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Why Do We Feel Sick When Infected--Can Altruism Play a Role?

Shakhar K, Shakhar G - PLoS Biol. (2015)

Bottom Line: Nonetheless, SB seems evolutionarily costly: it promotes starvation and predation and reduces reproductive opportunities.Former explanations focused on individual fitness, invoking improved resistance to pathogens.Could prevention of disease transmission, propagating in populations through kin selection, also contribute to SB?

View Article: PubMed Central - PubMed

Affiliation: Department of Psychology, College of Management Academic Studies, Rishon LeZion, Israel.

ABSTRACT
When we contract an infection, we typically feel sick and behave accordingly. Symptoms of sickness behavior (SB) include anorexia, hypersomnia, depression, and reduced social interactions. SB affects species spanning from arthropods to vertebrates, is triggered nonspecifically by viruses, bacteria, and parasites, and is orchestrated by a complex network of cytokines and neuroendocrine pathways; clearly, it has been naturally selected. Nonetheless, SB seems evolutionarily costly: it promotes starvation and predation and reduces reproductive opportunities. How could SB persist? Former explanations focused on individual fitness, invoking improved resistance to pathogens. Could prevention of disease transmission, propagating in populations through kin selection, also contribute to SB?

No MeSH data available.


Related in: MedlinePlus

The costs of SB to direct fitness.Behavioral (pink) and physiological (green) symptoms of SB can, either directly or indirectly, lead to maladaptive consequences (orange) that reduce individual fitness.
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pbio.1002276.g002: The costs of SB to direct fitness.Behavioral (pink) and physiological (green) symptoms of SB can, either directly or indirectly, lead to maladaptive consequences (orange) that reduce individual fitness.

Mentions: Unlike physiological symptoms of sickness, such as fever and hypoferremia, which likely boost resistance to pathogens (Box 1), behavioral symptoms remain poorly explained. Clearly, all of these symptoms impose significant costs to host fitness (Fig 2) [11,12]. Anorexia and adipsia increase the risk of starvation, loss of essential nutrients, and dehydration, particularly in the context of fever. Lethargy can lead to predation by slowing down prey and singling it out for predators [13,14]. Social disinterest decreases parental care [15,16], limits mating opportunities [17], and, together with fatigue, can lead to loss of territory and social status [7,18]. For SB to evolve, these costs must be offset by benefits—what can these benefits be?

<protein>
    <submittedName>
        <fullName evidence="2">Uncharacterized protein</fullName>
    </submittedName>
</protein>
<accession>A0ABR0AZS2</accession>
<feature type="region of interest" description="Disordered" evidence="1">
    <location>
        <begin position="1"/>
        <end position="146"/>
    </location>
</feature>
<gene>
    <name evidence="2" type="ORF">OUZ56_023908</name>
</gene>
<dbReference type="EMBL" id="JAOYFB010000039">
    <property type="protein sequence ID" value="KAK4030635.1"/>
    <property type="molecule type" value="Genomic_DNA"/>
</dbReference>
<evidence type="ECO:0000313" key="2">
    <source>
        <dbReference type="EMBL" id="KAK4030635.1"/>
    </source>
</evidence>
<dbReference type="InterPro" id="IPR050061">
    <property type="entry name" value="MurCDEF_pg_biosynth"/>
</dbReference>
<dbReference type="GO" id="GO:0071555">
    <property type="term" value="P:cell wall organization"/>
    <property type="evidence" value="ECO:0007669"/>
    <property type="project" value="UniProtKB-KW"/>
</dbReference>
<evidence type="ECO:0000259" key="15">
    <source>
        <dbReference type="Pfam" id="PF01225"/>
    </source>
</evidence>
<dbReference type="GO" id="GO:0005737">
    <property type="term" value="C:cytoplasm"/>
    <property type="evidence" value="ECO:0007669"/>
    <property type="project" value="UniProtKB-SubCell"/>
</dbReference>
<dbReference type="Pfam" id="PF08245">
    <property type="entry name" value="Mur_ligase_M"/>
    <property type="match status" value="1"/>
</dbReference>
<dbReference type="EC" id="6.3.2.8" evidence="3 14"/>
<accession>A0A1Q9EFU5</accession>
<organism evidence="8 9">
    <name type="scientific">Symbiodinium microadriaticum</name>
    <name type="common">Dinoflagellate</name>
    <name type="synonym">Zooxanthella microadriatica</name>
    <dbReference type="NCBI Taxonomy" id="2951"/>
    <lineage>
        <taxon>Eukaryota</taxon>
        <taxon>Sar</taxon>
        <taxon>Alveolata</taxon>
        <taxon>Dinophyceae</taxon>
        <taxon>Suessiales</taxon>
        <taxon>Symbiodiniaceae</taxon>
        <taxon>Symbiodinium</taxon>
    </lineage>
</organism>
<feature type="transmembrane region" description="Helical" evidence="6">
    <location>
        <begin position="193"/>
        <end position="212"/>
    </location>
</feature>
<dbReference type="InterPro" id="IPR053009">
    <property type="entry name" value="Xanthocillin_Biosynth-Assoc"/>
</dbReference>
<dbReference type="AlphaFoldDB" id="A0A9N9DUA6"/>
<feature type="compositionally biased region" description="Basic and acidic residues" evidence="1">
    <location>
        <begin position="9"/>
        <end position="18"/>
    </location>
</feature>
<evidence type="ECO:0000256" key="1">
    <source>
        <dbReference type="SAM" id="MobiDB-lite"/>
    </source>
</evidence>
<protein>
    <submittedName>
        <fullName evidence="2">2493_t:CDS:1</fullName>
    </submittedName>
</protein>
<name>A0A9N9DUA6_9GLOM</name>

Why Do We Feel Sick When Infected--Can Altruism Play a Role?

Shakhar K, Shakhar G - PLoS Biol. (2015)

The costs of SB to direct fitness.Behavioral (pink) and physiological (green) symptoms of SB can, either directly or indirectly, lead to maladaptive consequences (orange) that reduce individual fitness.
© Copyright Policy
Related In: Results  -  Collection

License
Show All Figures
getmorefigures.php?uid=PMC4608734&req=5

pbio.1002276.g002: The costs of SB to direct fitness.Behavioral (pink) and physiological (green) symptoms of SB can, either directly or indirectly, lead to maladaptive consequences (orange) that reduce individual fitness.
Mentions: Unlike physiological symptoms of sickness, such as fever and hypoferremia, which likely boost resistance to pathogens (Box 1), behavioral symptoms remain poorly explained. Clearly, all of these symptoms impose significant costs to host fitness (Fig 2) [11,12]. Anorexia and adipsia increase the risk of starvation, loss of essential nutrients, and dehydration, particularly in the context of fever. Lethargy can lead to predation by slowing down prey and singling it out for predators [13,14]. Social disinterest decreases parental care [15,16], limits mating opportunities [17], and, together with fatigue, can lead to loss of territory and social status [7,18]. For SB to evolve, these costs must be offset by benefits—what can these benefits be?

Bottom Line: Nonetheless, SB seems evolutionarily costly: it promotes starvation and predation and reduces reproductive opportunities.Former explanations focused on individual fitness, invoking improved resistance to pathogens.Could prevention of disease transmission, propagating in populations through kin selection, also contribute to SB?

View Article: PubMed Central - PubMed

Affiliation: Department of Psychology, College of Management Academic Studies, Rishon LeZion, Israel.

ABSTRACT
When we contract an infection, we typically feel sick and behave accordingly. Symptoms of sickness behavior (SB) include anorexia, hypersomnia, depression, and reduced social interactions. SB affects species spanning from arthropods to vertebrates, is triggered nonspecifically by viruses, bacteria, and parasites, and is orchestrated by a complex network of cytokines and neuroendocrine pathways; clearly, it has been naturally selected. Nonetheless, SB seems evolutionarily costly: it promotes starvation and predation and reduces reproductive opportunities. How could SB persist? Former explanations focused on individual fitness, invoking improved resistance to pathogens. Could prevention of disease transmission, propagating in populations through kin selection, also contribute to SB?

No MeSH data available.


Related in: MedlinePlus